Let’s decide that it’s actually a gift to include others in our (sometimes messy) process. That by showing our own vulnerability, we make space for others to do the same. Let’s create that kind of world for ourselves, shall we?

Some years ago a friend of mine was telling me about an icky procedure she was going to have to do the next day at the hospital. “Do you want me to go with you?” I asked. Tears welled up in her eyes. “That would be so nice,” she said. “I didn’t know I could ask for that.”

And I LOVED being there for her. I felt so happy to be the person that got to give that gift. It was good. It was her medicine and it was also mine.

Yes. Yes. Yes to this.

We can ask for this.
We need to ask for this.

This is how we are going to survive the messiness of life. This is how we are going to thrive.

We stay connected. We stay real. We stop pretending. We tell the truth.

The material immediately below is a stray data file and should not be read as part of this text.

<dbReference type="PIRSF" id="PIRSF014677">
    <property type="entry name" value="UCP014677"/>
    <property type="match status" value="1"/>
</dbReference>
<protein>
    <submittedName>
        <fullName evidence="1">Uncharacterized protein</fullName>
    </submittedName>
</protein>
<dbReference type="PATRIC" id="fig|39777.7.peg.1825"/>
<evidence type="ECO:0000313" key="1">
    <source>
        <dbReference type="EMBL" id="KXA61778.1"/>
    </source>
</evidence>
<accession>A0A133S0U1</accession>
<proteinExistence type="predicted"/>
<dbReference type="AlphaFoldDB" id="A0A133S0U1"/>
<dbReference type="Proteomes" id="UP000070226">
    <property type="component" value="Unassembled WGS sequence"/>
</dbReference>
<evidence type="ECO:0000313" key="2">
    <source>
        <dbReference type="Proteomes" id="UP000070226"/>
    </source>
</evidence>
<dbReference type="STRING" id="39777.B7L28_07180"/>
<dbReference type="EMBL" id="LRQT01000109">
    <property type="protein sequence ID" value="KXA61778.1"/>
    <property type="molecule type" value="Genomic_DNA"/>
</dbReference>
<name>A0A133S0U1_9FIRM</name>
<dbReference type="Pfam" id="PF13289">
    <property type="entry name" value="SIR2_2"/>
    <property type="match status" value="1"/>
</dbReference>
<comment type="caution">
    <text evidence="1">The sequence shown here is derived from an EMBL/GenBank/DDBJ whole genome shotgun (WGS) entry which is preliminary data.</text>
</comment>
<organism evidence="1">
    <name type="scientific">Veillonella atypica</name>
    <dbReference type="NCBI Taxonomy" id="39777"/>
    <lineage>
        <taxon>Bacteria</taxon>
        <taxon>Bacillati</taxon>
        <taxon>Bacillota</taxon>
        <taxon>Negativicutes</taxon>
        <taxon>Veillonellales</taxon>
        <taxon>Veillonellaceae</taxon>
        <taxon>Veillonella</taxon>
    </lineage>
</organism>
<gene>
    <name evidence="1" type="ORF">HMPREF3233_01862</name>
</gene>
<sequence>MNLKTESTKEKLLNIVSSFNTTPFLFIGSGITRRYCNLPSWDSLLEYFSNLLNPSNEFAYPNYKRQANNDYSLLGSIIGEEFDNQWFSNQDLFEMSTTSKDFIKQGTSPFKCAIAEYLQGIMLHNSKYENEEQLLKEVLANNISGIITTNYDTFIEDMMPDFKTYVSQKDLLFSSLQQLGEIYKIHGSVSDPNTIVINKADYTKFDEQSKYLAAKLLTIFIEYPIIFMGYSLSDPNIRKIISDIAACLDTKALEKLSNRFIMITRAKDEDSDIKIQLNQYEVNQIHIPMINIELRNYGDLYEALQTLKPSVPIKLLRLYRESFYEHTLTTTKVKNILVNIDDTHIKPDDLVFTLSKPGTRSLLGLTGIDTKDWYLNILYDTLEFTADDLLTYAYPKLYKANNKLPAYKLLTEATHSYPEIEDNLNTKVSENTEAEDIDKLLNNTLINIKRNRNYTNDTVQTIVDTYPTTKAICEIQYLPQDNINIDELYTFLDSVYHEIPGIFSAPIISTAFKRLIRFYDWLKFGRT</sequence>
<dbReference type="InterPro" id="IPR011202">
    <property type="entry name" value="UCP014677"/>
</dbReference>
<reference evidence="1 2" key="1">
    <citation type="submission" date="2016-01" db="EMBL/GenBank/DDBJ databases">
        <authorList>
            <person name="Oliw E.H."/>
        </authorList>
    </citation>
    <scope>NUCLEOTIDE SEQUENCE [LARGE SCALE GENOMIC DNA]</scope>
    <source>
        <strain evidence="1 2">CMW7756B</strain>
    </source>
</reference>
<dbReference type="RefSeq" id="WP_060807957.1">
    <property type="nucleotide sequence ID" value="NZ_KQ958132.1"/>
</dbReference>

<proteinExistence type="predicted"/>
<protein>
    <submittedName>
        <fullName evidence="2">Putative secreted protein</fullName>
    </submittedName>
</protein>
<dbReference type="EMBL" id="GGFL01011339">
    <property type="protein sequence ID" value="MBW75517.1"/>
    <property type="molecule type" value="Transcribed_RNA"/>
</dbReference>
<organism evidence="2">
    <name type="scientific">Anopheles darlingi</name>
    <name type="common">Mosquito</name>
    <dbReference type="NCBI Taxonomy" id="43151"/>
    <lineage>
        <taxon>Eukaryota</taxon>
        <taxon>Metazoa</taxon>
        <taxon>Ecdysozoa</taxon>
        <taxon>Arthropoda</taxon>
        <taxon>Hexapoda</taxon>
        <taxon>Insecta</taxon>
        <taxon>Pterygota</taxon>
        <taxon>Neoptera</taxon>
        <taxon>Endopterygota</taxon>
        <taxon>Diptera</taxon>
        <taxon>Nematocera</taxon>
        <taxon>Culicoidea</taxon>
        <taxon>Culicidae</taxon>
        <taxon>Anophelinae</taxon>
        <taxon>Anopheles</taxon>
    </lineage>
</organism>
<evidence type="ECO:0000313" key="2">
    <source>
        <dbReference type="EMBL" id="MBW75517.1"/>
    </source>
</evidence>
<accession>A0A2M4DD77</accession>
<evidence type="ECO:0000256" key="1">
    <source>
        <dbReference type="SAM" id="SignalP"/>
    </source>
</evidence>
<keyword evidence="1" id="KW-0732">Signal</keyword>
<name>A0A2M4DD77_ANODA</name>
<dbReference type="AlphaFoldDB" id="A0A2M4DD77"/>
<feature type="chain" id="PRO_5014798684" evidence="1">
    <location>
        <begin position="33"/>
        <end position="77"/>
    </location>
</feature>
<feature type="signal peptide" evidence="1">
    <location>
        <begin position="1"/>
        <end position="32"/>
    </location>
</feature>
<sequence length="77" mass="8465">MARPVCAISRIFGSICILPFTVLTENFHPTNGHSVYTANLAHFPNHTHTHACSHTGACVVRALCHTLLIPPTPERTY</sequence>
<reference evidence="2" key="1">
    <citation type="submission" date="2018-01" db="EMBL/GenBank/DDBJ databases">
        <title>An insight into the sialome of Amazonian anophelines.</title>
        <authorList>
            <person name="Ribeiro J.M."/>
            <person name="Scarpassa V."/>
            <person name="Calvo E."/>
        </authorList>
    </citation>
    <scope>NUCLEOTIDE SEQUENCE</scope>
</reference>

When we do this, we are shining a light in the dark places for each other. When we offer the light of our heart, our attention and our compassion we help each other move through to the other side.

And when YOU decide to be the brave one, the one that reaches out first… you give your loved ones permission to do it the next time. You create a loop of mutual support + connection that will not only feed you, but save your sanity. This is a crazy ride folks. We need each other. Let’s be brave together.

 

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P.S. Ready to do some Brave Blogging with me? The class begins on September 5th. More details here.

 

15 Comments

  1. Posted August 15, 2016 at 6:35 pm | Permalink

    Wow, this really hit home. I’m so bad at asking for what I need, from money to time to a hug. But I LOVE giving that gift to my friends and loved ones. There has to be some balance here for me, and I’ll think on it. Thank you for the food for thought.

  2. Norita
    Posted August 15, 2016 at 6:51 pm | Permalink